Peptide drug leads with increased inhibitory properties synthesized using a divergent strategy

Feb 6, 2018 2:01:22 PM

Protein-protein interactions (PPI) play a major role in regulating many cellular processes, which makes them attractive druggable targets. The large surface area involved in PPIs, however, demands high selectivity of large drug leads such as proteins that can be difficult to modify and fine-tune. To demonstrate a solution to this problem, Christian Tornøe and his colleagues at Novo Nordisk in Denmark have synthesized analogues of Bowman-Birk protease inhibitor (BBI) by using native chemical ligation of peptide hydrazides to link together peptide building blocks to generate several analogues of BBI. This approach required fewer reaction steps than a linear synthesis strategy, and could be used to graft a specific region of a potent trypsin inhibitor onto the α- chymotrypsin-binding loop of BBI that boosted its inhibitory effect four-fold. 

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Topics: Protein-Protein Interactions (PPIs), Prelude peptide synthesizer, Peptide synthesis

Enabling identification of phosphorylated cysteine: Novel chemoselective synthetic and analytical methods

Dec 5, 2017 10:32:31 AM

Protein phosphorylation plays a key role in the regulation of signaling pathways and many other cellular processes. Studies of phosphorylation have focused on serine, threonine and tyrosine amino-acid side chains, while the phosphorylation of other amino acids, such as phospho-histidine (pHis), -arginine (pArg), -lysine (pLys) and -cysteine (pCys), is less well understood. Studies have been hindered by technical limitations, primarily acid lability. To address this problem, Jordi Bertran-Vicente and colleagues have developed a novel chemoselective and stereochemically defined phosphorylation strategy for Cys residues.  The method employs the nucleophilic reactivity of P(III)-reagents (phosphites) with electrophilic disulfides. The research team has also developed a mass spectrometry-based proteomic approach to identify and characterize pCys sites that naturally occur in peptides. 

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Topics: Peptide synthesis, Tribute, Tribute peptide synthesizer, Protein phosphorylation, pCys

Green Chemistry: healthier chemists with every peptide synthesized

Sep 27, 2017 3:00:00 PM

As solid phase peptide synthesis (SPPS) typically uses an excess of reagents to drive the completion of these reactions, there is a need for the use of a large amount of solvents, most of which are hazardous. In fact, solvents make up the major component of the reaction mixture representing 80−90% of the nonaqueous mass, as concluded in a survey by GSK in 2007 about the materials used for the manufacturing of active pharmaceutical ingredients (APIs). Benzotriazols (and variants) are frequently used as coupling agents for peptide syntheses in the pharmaceutical industry. However, their safety profile must be carefully considered as these compounds display explosive properties, when heated under defined confinement or when subjected to mechanical stimulus that leads to restrictions for their shipping and handling. In addition, a variety of allergic responses have been reported from exposure to some coupling agents. Moreover, residues of the starting material 1-Chloro-2-nitrobenzene and hydrazine, used for the synthesis of bezotriazol moieties are known to have toxic effects, even at parts per billion (ppb) levels. For example, irritating effects on the mucous membrane, as well as skin irritation, have been reported when exposed to the dust of HOBt.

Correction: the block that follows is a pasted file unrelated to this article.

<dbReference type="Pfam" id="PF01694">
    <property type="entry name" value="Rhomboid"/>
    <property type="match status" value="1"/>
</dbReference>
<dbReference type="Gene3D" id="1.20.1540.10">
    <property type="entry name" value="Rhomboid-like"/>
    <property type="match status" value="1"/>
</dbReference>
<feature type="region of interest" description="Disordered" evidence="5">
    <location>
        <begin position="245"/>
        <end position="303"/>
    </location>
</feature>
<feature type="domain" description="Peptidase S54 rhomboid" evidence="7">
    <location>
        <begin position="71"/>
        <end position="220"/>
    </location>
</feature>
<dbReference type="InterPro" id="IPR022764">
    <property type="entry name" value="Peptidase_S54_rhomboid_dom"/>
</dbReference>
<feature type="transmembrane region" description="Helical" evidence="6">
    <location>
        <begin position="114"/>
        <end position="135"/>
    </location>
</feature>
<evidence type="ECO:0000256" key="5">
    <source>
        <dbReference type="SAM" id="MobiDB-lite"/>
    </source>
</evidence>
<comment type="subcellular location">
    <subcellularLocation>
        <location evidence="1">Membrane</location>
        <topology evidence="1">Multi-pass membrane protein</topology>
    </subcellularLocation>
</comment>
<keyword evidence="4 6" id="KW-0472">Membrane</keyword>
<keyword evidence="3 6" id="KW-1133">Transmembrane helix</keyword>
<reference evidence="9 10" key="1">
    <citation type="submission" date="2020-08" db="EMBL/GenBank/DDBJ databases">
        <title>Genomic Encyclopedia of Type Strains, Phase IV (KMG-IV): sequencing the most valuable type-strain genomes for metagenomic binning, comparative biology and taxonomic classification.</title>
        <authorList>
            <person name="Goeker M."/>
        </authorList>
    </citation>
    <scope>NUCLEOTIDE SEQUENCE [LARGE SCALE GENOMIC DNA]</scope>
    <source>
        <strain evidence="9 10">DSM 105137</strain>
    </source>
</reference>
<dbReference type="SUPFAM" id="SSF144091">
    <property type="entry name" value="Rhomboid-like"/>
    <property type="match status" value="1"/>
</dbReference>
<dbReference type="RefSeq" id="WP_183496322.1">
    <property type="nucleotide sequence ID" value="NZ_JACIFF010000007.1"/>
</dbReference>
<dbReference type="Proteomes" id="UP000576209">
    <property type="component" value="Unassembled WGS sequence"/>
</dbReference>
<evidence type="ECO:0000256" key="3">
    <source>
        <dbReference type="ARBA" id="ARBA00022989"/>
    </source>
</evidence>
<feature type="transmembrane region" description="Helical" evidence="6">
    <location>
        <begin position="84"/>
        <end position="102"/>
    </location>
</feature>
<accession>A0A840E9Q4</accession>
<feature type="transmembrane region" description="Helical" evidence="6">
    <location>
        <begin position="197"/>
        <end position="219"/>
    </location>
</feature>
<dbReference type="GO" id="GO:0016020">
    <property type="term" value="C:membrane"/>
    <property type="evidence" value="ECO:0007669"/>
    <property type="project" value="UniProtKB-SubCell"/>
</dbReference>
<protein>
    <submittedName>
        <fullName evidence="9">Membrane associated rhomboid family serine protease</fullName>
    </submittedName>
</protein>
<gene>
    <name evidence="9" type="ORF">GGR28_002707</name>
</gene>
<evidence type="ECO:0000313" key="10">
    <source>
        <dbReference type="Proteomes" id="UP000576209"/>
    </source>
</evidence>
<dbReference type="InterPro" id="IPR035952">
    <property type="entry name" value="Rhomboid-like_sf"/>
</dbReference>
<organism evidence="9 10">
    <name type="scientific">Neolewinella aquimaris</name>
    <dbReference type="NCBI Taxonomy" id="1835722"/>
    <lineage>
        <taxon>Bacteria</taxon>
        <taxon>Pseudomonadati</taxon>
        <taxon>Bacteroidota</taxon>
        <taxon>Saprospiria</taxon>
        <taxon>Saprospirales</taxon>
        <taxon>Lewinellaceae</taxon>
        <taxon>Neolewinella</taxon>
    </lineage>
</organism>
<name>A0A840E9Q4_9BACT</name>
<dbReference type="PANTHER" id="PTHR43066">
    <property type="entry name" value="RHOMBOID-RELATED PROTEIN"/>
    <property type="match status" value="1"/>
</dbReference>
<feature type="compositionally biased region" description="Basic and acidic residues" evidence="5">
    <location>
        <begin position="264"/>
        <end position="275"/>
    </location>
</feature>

Taking into consideration the hazardous potential of the essential benzotriazole-based coupling reagents, our partner Luxembourg Biotechnologies Ltd. decided to reduce the environmental and health impact of these chemicals by developing compounds that are safer yet achieve comparable results as HOBt. With these compounds we move towards our goals to create a healthy and safe working environment and achieve a zero-disaster risk that is implemented in local policies, training, lab goal setting, and performance evaluation.

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Topics: Peptide synthesis, green chemistry, Oxyma-based reagents, solid-phase peptide synthesis